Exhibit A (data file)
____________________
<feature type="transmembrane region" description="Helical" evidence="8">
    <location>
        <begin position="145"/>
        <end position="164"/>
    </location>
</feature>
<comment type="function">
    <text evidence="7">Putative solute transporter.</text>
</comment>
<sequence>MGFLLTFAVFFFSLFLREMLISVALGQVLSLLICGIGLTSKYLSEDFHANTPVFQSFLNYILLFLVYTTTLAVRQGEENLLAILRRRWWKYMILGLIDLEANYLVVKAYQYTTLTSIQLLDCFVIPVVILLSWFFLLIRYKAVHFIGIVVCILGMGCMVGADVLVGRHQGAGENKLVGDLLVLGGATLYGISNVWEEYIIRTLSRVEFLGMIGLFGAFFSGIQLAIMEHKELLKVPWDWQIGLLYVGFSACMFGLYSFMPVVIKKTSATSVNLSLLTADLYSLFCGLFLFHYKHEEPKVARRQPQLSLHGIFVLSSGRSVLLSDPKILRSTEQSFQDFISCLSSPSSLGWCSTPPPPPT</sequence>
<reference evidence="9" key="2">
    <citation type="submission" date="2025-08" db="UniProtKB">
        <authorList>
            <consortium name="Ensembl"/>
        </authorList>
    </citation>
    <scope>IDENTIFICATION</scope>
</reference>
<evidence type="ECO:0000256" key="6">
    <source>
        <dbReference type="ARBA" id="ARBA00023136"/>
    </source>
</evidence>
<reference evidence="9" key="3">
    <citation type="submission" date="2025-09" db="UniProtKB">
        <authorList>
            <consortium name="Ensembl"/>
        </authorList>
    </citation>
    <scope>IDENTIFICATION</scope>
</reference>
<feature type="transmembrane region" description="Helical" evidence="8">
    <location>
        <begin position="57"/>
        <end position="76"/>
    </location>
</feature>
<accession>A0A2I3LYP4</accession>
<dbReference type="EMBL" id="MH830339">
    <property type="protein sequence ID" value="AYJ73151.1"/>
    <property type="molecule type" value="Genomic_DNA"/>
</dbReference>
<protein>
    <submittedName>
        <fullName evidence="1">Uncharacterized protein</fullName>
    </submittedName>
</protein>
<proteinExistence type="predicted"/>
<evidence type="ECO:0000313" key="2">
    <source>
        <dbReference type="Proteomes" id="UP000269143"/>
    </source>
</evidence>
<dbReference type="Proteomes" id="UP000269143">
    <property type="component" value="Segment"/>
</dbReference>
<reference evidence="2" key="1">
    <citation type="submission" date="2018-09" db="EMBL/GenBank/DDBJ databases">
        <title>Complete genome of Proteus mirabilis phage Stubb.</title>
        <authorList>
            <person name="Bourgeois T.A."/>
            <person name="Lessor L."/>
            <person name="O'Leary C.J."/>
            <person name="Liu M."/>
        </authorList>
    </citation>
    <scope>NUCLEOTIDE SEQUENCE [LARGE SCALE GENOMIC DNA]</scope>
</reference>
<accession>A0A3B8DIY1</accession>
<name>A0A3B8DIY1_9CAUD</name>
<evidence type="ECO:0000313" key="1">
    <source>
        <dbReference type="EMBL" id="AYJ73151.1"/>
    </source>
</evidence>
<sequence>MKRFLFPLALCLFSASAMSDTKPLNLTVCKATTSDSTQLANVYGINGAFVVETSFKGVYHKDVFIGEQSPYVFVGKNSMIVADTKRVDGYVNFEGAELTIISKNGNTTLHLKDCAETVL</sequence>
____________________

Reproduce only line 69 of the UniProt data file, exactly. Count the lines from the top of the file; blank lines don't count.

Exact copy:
<accession>A0A3B8DIY1</accession>